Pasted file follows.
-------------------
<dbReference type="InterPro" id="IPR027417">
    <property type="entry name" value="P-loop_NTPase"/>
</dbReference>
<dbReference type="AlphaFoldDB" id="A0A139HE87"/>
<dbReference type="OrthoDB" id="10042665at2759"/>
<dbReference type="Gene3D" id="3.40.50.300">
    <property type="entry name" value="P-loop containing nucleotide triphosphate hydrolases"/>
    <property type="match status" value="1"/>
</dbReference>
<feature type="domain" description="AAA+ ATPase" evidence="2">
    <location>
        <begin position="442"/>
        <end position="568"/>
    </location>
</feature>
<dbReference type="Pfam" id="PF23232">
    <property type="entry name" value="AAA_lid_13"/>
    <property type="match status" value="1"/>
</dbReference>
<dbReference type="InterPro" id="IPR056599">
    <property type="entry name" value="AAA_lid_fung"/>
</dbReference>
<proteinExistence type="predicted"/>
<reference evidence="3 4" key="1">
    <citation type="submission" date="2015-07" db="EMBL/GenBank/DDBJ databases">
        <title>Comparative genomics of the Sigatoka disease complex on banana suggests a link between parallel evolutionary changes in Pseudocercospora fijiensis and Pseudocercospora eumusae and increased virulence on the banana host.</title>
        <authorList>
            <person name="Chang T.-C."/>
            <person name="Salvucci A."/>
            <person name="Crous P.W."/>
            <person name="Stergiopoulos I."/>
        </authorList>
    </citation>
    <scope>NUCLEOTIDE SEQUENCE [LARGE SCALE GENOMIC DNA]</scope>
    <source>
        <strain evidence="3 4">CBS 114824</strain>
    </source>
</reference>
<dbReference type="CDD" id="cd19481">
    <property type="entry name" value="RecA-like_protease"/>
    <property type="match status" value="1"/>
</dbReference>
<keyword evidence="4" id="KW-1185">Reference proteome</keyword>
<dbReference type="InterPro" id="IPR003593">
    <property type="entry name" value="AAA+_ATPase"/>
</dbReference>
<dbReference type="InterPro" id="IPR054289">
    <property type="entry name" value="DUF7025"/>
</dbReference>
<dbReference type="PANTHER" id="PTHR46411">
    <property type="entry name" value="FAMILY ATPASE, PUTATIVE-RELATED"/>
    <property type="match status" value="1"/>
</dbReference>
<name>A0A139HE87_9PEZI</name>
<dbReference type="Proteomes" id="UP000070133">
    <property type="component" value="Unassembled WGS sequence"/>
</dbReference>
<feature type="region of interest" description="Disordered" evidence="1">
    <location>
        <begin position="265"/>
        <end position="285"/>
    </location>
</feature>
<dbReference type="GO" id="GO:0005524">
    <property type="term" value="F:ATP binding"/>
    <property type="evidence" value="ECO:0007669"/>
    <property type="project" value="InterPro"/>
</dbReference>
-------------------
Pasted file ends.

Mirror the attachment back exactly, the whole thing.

<dbReference type="InterPro" id="IPR027417">
    <property type="entry name" value="P-loop_NTPase"/>
</dbReference>
<dbReference type="AlphaFoldDB" id="A0A139HE87"/>
<dbReference type="OrthoDB" id="10042665at2759"/>
<dbReference type="Gene3D" id="3.40.50.300">
    <property type="entry name" value="P-loop containing nucleotide triphosphate hydrolases"/>
    <property type="match status" value="1"/>
</dbReference>
<feature type="domain" description="AAA+ ATPase" evidence="2">
    <location>
        <begin position="442"/>
        <end position="568"/>
    </location>
</feature>
<dbReference type="Pfam" id="PF23232">
    <property type="entry name" value="AAA_lid_13"/>
    <property type="match status" value="1"/>
</dbReference>
<dbReference type="InterPro" id="IPR056599">
    <property type="entry name" value="AAA_lid_fung"/>
</dbReference>
<proteinExistence type="predicted"/>
<reference evidence="3 4" key="1">
    <citation type="submission" date="2015-07" db="EMBL/GenBank/DDBJ databases">
        <title>Comparative genomics of the Sigatoka disease complex on banana suggests a link between parallel evolutionary changes in Pseudocercospora fijiensis and Pseudocercospora eumusae and increased virulence on the banana host.</title>
        <authorList>
            <person name="Chang T.-C."/>
            <person name="Salvucci A."/>
            <person name="Crous P.W."/>
            <person name="Stergiopoulos I."/>
        </authorList>
    </citation>
    <scope>NUCLEOTIDE SEQUENCE [LARGE SCALE GENOMIC DNA]</scope>
    <source>
        <strain evidence="3 4">CBS 114824</strain>
    </source>
</reference>
<dbReference type="CDD" id="cd19481">
    <property type="entry name" value="RecA-like_protease"/>
    <property type="match status" value="1"/>
</dbReference>
<keyword evidence="4" id="KW-1185">Reference proteome</keyword>
<dbReference type="InterPro" id="IPR003593">
    <property type="entry name" value="AAA+_ATPase"/>
</dbReference>
<dbReference type="InterPro" id="IPR054289">
    <property type="entry name" value="DUF7025"/>
</dbReference>
<dbReference type="PANTHER" id="PTHR46411">
    <property type="entry name" value="FAMILY ATPASE, PUTATIVE-RELATED"/>
    <property type="match status" value="1"/>
</dbReference>
<name>A0A139HE87_9PEZI</name>
<dbReference type="Proteomes" id="UP000070133">
    <property type="component" value="Unassembled WGS sequence"/>
</dbReference>
<feature type="region of interest" description="Disordered" evidence="1">
    <location>
        <begin position="265"/>
        <end position="285"/>
    </location>
</feature>
<dbReference type="GO" id="GO:0005524">
    <property type="term" value="F:ATP binding"/>
    <property type="evidence" value="ECO:0007669"/>
    <property type="project" value="InterPro"/>
</dbReference>